Sneeze, it is this that she is talking about. I can see that as a long term or more wide ranging solution it would be too impractical, especially, as you say with a physical challenge as well. But I think she is just intending it as a short term thing to teach ds that he can use a device to communicate things, and that there is a point to trying to communicate to other children!
Pretty sure its what we've got. has 1-8 grids and you record ? Its OK but quite limited for a physically disabled child - cant go and fetch it for instance so the choices are not much cop for the here and now. Good for recognising things but he does that anyway.
If it is the grid thing let me know and I'll link to a 30 day trial so you can print out multiple grids/pictures etc.
PECS is a good system for anyone who is not yet verbal and needs to learn to find interacting with people fun and purposeful.
What you were being shown to do was not PECS and pretty shoddy to do this
'They gave me a stack of cards and some Velcro and said to carry on trying at home...'
If you can spare £150 I can't recommend the basic 2 day PECS course highly enough.
Nothing comes close in terms of explaining communication and why some kids find it difficult.
I am not sure what makes a good PECS candidate tbh!
When he was at sn nursery they tried to introduce pecs cards to offer choices, and tell him what was coming up, but he wouldn't interact with the people there (we had a bit of a difficult time there!) and he would just pick cards at random. They gave me a stack of cards and some Velcro and said to carry on trying at home...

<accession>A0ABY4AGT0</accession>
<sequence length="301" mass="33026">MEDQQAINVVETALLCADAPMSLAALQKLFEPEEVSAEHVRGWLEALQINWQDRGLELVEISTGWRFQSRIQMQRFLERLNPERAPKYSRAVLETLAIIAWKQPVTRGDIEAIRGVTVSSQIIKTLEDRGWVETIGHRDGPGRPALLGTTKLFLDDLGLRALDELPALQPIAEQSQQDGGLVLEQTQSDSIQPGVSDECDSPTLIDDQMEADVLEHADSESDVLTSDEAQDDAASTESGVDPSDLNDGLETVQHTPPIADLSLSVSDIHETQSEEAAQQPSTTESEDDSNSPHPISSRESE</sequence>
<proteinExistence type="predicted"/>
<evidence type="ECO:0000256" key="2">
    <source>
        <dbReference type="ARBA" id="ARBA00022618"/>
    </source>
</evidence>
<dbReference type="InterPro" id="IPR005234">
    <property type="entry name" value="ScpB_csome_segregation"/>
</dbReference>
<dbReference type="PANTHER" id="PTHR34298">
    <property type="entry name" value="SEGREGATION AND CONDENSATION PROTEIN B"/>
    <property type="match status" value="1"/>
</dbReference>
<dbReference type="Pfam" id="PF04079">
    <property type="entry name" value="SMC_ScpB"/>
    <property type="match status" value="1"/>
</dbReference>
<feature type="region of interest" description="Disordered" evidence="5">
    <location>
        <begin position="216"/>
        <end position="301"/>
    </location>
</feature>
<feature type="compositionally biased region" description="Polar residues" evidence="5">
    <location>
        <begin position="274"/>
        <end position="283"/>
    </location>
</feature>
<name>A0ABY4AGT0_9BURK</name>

We have been focusing on Makaton, and he started signing a couple of months ago, and regularly uses about 6 signs, but they are unclear to people who don't know him.
That is a very important point, the distinction between communication and play, yes. Some people use a lock to keep the child from games or else get two devices to make the discrimination clear.
GoTalk may be better than it was a few years ago but it involved a hefty push, unlike minimal effort that a touchscreen takes. iPad use means you can scan in pictures of people and chosen reinforcers whereas with the Gotalk, still old fashioned tedium of laminating new template nad sliding it in.
No system is perfect (and there are plenty of other systems too of course) so it is about what suits you.
Is he a PECS candidate?
I spoke to her about the proloquo2go, but she said she prefers The Grid (which just sounds like a Steven Segal film to me) - I will have to have a look at both. The Grid has a 60 day free trial apparently, so at least we will be able to try.
I think she wants ds to learn the idea of using a device to communicate with, before introducing the ipad (which he sees as something on which to play games and look at pictures of fire engines!)
The fiddlyness aspect worries me.
They're ok but a bit fiddly and hard to record a clear message.
I think that sort of stuff is on its way out frankly.
The Proloquo2go app used on an iPad does all of that and is simple to use and a lot more cool.
Had an home visit from a SALT who specialises in AAC today, she is going to loan ds (2.9) a GoTalk 9 (I think it is the 9 one), with it in mind that he will then get funding for one to be used at preschool and home. She thinks that eventually it would be good if he could use the Grid app on the ipad, but would like to start him with one of the GoTalk devices and work up to the ipad.
Has anyone used one? How did they find it?